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Age-Friendly Communities on Maine Calling Monday


Tune in to MPBN Maine Calling on Monday, January 25th at noon for a conversation about Age Friendly Communities in Maine.

The concept of building age-friendly communities is spreading quickly in Maine and the U.S. In cities and towns across Maine, local residents and local leaders want to ensure they are prepared for the state’s growing aging population. More than a dozen Maine towns have age-friendly planning efforts of one kind or another, including six who are members of the AARP Network of Age-Friendly Communities.

Maine Public Radio’s Maine Calling program will be dedicated to the age-friendly community movement in Maine, this Monday, January 25, at 12 noon. AARP State Director Lori Parham and community leaders will talk about the initiatives which involve volunteers and community leaders working together to make towns more livable.

MPBN’s Morning Edition has broadcast a series report on the age-friendly efforts over the past few weeks.

In 2013, Dr. Parham began introducing towns and cities to the age-friendly approach. In cooperation with the Maine Association of Area Agencies and with assistance from the John T. Gorman Foundation, Dr. Parham was able to pursue the publication in September 2013 of Building a Collaborative Response to Aging in Place: A Guide to Creating an Age-Friendly Maine, One Community at a Time.

A second early milestone occurred in June 2014 when the Town of Bowdoinham (population 2889) joined the WHO Global Network of Age-Friendly Cities. The age-friendly planning initiative there grew out of the town’s comprehensive planning process and its Advisory Committee on Aging, which leads the program. The group quickly identified Patricia Oh, of nearby Bowdoin, as a project leader. She has shared age-friendly Bowdoinham’s experience widely in Maine and internationally. She will be part of the discussion on Monday.

Bowdoinham is the only small Maine town which has begun implementation of its plan. Its plan identified five ways the town could become more age-friendly: (1) provide readily-available information about community events and access to services; (2) develop transportation alternatives; (3) improve access to public buildings and community-wide events; (4) create a central gathering place for older residents to meet for life-long learning, social, and recreational opportunities; and (5) help residents to find affordable home repair and modification.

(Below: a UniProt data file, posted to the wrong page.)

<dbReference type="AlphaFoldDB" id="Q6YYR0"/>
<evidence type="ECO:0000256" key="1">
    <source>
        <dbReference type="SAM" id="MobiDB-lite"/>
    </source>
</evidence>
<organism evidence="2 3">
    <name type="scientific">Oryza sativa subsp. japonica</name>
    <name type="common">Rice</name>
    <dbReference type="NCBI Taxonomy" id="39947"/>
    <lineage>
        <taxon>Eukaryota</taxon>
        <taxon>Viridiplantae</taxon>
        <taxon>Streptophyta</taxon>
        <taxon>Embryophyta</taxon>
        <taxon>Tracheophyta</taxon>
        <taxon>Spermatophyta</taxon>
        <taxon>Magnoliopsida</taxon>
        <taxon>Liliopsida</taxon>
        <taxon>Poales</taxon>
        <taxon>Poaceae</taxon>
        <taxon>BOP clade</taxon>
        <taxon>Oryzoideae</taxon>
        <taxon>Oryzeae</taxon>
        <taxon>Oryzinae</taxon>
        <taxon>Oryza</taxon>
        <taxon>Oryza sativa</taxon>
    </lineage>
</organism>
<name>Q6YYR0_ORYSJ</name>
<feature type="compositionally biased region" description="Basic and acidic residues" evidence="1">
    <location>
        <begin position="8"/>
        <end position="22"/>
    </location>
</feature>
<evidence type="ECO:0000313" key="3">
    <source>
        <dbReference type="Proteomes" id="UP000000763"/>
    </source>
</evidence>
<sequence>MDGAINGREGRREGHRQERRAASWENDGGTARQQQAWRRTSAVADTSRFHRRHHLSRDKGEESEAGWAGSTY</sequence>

Linda Weare, Portland’s Director of Elder Affairs, will also be in studio to describe the City’s age-friendly efforts. The City recently organized a volunteer snow shoveling initiative.


Issues and solutions vary across the state and by the size of the community. Transportation is an example of a livability issue where solutions are almost always different in smaller communities as compared to urban centers. In most of the rural and isolated communities in Maine there has never been and will never be scheduled public transportation. While systems exist for medical rides, trips for groceries and personal services are almost always by personal vehicle. Door through door volunteer ride programs are often the solution in smaller towns. A volunteer driver program called Rides INC- Rides In Neighbors’ Cars, is beginning to provide that kind of service in Bowdoinham.

In Paris (pop. 5187) the committee behind the Strategic Plan For Market Square decided that improving the community for local seniors should be part of its economic development strategy. It heard about the AARP age-friendly network, sought town approval, and conducted a Paris age-friendly survey of residents to start the process.

In Bethel (pop. 2607), a volunteer committee emerged from senior college sessions on aging issues. A group of a dozen capable volunteers has been endorsed by the town, but functions quite independently. The committee realizes the importance of contributing to town policy-making and a key member has joined in the town’s comprehensive planning process. Bethel, with a health clinic, schools, and supermarket, is recognized as a service center for even smaller towns.


Next door, Newry, with a population of 330, has an interest in the age-friendly initiative, and its select board has expressed support. A completely independent effort makes little sense, so AARP is working with a Newry to incorporate Newry into the Bethel effort, which may become regional.

Many of the recommendations have been implemented in Bowdoinham, including accessibility improvements to the Town Office and to a waterfront park, where many town-wide events are held. The volunteers have created the Shipmates Senior Center, a space for older residents to gather, in space donated by a church. The aging committee now sponsors many lifelong learning, social and recreational opportunities for residents and distributes a monthly calendar of activities, events and information about services


If Bowdoinham’s early success is matched by other communities in Maine, aging in place will be easier in the coming decades.

For more information on the age-friendly network, contact Peter Morelli, , 712-7105

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